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Lefty Grove hopes for dialogue at Tuesday meeting

Fandy.com Staff • Jul 19, 2011 at 12:23 AM

Want to go?

WHAT: Lefty Grove public forum

WHEN: 6:30 p.m. tonight

WHERE: First United Methodist Church, 60 W. Main Street, Norwalk

INFO: Lefty Grove hopes to discuss with the VFW the future of the senior division, and address public concerns

The ongoing saga between the Norwalk Veteran Foreigns of War and the Lefty Grove Little League continues tonight in a public forum that hopes to answer some questions.

Lefty Grove Commissioner Scott Ford has called a meeting set for 6:30 p.m. today at the First United Methodist Church, 60 W. Main St. in hopes of opening a dialogue between the league and VFW, while answering questions from the concerned public.

"We feel this is an excellent opportunity for the public to hear both sides of the issue in order to reach an informed judgment concerning the matter," Ford said.

The point of emphasis swirls around Ike Liedorff Field, the oldest and one of the five baseball diamonds the league uses on VFW property. The VFW had decided it wants to turn Liedorff Field -- home to little league baseball for 56 years -- into a football field for the Junior Truckers, the city's grade-school football program.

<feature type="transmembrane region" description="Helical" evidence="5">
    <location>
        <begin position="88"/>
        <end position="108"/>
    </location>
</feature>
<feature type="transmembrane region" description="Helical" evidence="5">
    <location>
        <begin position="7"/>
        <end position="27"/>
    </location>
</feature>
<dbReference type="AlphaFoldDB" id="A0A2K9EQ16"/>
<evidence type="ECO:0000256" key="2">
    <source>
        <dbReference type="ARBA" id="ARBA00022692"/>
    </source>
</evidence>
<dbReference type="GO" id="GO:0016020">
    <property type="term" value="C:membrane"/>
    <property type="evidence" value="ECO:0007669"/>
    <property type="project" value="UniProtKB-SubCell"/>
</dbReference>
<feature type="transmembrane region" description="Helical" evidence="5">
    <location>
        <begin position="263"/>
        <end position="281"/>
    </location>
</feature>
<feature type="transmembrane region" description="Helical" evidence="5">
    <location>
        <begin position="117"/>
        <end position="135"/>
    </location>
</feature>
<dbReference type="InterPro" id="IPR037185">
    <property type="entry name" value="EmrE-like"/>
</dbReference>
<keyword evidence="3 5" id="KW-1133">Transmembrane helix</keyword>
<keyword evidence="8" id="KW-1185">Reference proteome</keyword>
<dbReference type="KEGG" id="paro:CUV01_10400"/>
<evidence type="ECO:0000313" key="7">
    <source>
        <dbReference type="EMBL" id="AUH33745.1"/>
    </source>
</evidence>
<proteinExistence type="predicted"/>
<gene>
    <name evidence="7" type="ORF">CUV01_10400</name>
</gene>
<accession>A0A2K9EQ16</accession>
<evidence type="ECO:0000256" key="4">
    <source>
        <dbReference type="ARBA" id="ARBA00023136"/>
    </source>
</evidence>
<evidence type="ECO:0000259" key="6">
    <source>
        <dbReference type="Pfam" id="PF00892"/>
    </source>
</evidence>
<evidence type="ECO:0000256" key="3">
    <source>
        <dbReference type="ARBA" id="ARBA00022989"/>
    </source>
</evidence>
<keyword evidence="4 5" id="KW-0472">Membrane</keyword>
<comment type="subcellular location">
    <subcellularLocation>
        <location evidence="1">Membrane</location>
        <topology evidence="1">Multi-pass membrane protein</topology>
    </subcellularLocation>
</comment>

The field was named after Leidorff , a longtime VFW member and Lefty Grove supporter who died last year. His family spread his ashes on the diamond.

If the field were to be demolished, it would essentially put an end to Lefty Grove's senior division for ages 13-14. The other diamonds do not have dimensions big enough to accommodate that age group.

The division is expected to have 75-to-125 players next summer according to senior division President Mike Babcock.

Meanwhile, the Junior Truckers were offered a field to use by City Parks and Recreation Director Ken Leber, but decided to turn that venture down.

Further escalating the situation, on July 10 select players showed up for the annual All-Star Game in the division, the last game of the summer to be played on the field.

However, upon arrival, both Ford and Babcock discovered the pitcher's mound had been destroyed, presumably by contractors, bleachers were pulled away from the field and the word "remove" spray-painted on concrete slabs near the dugout.

Ford, Babcock and other volunteers then scrambled to make the field playable again so the kids could get the All-Star Game in.

The next day on July 11, Ford and VFW Quartermaster Harold Dye agreed that no destruction would be done until at least October, which is when the yearly lease expires.

Dye has not returned phone calls to the Register or the Reflector on the matter.

Along with the general public, Ford indicated he invited Dye and anyone else associated with the VFW to attend tonight's meeting.

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